- Importing goods and services to the UK – From 1 January 2021, the UK will be introducing its own tariffs which effectively reduces the duty rates down most items or simplifies them with many being reduced to 0%. This will be on all imports (not just those from the EU). The government also recently announced that customs declarations and VAT / customs duty payments will be able to be deferred by six months to the start of July 2021. This allows you to keep records of the goods you are importing and delay submitting a full customs declaration and paying customs duties for up to six months after import for those using a deferred declaration import procedure. Planning tip: We would therefore recommend UK importers to review the codes for the items they currently import for budget planning purposes. You can use the UK Global Tariff Tool to check the tariffs that will apply to goods you import from 1 January 2021 and how these will differ from the current levels. Also, check your method of importing to see whether deferred declarations are available to you. The governments Importing Flowchart can help you to review this.
- Exporting goods and services from the UK – HMRC has previously announced it will automatically issue Economic Operator Registration and Identification (EORI) numbers to all VAT registered businesses and auto-enrol them for Transitional Simplified Procedures (TSP), designed to help businesses trade with the EU in the event of a “no deal” Brexit. However, the EU has indicated that without a negotiated Free Trade Agreement by 31 December 2020, it will impose full border controls and tariffs based on World Trade Organisation rules. Planning Tip: Map your supply chains and identify where tariffs (import VAT or customs duties) may apply. Also review customer and supplier contracts to determine who is responsible for entry documents and payment of duties.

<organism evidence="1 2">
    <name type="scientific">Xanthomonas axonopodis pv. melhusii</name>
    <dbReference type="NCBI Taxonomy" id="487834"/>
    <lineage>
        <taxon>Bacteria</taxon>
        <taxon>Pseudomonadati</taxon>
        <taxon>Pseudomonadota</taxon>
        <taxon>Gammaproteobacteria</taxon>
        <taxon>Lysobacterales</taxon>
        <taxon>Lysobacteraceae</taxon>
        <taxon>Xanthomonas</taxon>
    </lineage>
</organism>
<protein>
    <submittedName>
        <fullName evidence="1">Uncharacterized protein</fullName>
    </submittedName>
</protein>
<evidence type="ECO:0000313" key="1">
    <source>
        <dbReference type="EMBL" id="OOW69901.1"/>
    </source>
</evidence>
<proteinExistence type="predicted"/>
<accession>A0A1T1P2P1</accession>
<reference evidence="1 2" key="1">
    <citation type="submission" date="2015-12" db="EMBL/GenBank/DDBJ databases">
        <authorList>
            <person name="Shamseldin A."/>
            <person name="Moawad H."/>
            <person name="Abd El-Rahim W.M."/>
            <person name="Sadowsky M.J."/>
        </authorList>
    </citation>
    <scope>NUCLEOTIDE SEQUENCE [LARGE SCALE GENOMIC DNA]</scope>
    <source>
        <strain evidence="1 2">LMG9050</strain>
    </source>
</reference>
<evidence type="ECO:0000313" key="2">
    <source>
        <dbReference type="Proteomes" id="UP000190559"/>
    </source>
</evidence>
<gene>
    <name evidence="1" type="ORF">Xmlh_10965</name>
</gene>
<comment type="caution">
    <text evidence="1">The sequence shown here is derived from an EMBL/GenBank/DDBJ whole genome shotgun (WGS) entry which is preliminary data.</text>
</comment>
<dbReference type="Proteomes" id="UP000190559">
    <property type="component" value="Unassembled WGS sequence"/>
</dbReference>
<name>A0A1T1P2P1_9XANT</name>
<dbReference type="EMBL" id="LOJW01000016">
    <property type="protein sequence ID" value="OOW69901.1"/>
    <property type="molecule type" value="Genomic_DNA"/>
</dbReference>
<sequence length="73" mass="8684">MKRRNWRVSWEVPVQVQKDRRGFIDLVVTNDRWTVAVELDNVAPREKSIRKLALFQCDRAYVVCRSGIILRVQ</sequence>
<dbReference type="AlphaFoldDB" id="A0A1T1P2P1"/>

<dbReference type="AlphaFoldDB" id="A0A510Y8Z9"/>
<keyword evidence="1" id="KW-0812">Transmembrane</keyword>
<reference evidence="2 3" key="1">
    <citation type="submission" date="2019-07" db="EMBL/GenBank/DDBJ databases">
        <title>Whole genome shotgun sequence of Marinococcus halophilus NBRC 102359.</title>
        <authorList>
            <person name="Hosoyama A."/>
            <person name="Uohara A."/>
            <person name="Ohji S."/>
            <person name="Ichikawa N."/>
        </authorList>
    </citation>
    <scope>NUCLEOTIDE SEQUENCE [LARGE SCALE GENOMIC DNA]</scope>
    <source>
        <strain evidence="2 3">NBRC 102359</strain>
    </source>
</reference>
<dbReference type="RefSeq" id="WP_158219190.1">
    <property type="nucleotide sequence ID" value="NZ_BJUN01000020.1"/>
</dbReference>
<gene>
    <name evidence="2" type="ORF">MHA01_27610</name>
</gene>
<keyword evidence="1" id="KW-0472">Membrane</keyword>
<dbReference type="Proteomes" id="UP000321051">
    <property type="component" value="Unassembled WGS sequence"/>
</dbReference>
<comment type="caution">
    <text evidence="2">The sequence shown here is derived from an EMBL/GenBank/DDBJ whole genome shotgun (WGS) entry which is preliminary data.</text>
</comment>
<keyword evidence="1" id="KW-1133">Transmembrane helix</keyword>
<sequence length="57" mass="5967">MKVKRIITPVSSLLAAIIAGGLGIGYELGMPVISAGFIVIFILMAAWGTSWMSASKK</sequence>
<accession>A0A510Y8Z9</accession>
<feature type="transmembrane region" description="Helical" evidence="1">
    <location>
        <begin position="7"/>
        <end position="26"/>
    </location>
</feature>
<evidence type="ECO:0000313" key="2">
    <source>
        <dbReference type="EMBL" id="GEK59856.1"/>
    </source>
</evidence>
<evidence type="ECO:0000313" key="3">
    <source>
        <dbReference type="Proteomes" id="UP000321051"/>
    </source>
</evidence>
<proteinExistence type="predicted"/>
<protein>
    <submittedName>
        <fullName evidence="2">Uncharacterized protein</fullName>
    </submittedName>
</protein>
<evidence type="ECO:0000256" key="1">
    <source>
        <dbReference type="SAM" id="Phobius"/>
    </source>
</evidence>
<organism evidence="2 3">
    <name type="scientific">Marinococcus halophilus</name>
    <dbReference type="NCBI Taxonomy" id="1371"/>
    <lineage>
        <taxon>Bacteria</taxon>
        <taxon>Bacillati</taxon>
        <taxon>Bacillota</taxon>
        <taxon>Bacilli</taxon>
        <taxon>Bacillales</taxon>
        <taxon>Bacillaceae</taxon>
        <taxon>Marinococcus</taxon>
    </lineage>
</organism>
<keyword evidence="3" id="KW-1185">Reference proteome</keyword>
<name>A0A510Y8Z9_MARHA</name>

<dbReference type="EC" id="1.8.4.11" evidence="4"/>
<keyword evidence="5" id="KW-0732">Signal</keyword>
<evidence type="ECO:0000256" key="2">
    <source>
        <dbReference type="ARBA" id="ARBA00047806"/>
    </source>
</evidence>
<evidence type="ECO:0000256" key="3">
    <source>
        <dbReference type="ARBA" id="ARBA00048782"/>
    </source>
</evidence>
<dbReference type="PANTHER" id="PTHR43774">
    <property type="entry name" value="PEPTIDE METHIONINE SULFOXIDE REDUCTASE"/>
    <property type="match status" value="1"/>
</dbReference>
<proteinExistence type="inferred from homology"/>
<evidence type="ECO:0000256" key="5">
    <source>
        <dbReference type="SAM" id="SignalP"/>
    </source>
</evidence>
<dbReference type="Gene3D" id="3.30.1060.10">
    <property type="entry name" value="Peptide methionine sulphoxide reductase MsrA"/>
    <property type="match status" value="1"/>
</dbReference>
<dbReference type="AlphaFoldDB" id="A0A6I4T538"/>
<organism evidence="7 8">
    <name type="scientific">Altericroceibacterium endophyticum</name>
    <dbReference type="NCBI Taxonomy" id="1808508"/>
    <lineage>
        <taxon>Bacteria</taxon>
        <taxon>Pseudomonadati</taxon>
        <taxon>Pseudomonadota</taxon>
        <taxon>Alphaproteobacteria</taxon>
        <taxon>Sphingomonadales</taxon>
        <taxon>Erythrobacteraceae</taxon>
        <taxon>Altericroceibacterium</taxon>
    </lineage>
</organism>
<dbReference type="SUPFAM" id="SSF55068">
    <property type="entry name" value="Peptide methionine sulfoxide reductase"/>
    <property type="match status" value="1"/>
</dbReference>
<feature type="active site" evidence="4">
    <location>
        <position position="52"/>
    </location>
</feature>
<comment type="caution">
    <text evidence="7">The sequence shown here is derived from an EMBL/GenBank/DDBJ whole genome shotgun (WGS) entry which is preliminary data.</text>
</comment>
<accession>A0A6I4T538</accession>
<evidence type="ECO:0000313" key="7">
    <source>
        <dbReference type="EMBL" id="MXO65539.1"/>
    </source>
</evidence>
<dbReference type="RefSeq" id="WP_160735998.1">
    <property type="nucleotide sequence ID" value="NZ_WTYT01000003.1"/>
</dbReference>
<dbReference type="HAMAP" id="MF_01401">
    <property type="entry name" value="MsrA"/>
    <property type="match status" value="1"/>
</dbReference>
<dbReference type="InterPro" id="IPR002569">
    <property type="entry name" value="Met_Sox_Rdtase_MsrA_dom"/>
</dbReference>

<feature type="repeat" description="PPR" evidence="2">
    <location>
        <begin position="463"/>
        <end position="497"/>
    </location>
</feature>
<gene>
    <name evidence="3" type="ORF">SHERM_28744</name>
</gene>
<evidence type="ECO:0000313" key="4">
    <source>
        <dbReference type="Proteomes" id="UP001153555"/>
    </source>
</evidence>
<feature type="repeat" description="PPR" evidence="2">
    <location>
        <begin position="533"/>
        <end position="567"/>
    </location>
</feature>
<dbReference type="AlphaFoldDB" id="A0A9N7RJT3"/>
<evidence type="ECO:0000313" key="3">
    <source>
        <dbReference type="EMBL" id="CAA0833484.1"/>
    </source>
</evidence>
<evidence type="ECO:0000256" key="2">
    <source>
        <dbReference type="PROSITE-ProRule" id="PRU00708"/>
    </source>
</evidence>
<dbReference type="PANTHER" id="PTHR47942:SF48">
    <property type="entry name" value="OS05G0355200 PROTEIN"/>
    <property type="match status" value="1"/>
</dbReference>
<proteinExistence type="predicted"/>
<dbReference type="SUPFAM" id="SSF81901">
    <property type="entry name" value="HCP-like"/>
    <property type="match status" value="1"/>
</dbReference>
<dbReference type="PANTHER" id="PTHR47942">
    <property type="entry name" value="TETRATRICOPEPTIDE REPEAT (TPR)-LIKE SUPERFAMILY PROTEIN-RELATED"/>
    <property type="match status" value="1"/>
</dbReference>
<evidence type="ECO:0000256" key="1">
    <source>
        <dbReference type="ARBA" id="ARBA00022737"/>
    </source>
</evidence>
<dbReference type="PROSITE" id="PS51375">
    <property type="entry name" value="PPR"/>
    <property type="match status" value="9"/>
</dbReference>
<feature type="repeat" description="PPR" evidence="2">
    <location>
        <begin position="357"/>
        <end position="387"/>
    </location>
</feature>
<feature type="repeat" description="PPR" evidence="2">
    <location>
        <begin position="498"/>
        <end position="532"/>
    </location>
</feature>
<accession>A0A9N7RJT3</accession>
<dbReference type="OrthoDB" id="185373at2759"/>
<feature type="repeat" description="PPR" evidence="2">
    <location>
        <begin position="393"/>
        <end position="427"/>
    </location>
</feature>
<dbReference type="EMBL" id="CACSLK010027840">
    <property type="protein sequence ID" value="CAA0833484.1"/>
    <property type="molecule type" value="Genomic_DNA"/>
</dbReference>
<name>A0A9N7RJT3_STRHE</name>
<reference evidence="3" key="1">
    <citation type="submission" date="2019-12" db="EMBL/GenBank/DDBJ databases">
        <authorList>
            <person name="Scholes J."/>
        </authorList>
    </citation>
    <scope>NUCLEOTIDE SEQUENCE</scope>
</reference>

- Consider likely systems changes – In view of possible process changes for imports and exports you should review your current systems. This will allow you to assess where changes may be needed as more announcements are made. Planning tip: You may need to review your IT/finance systems, cashflow models/forecasts, invoice templates, VAT return data and design, VAT number checking processes (HMRC is developing a system for checking UK VAT numbers) and Intrastats and EC Sales Lists (which may no longer be required for UK businesses).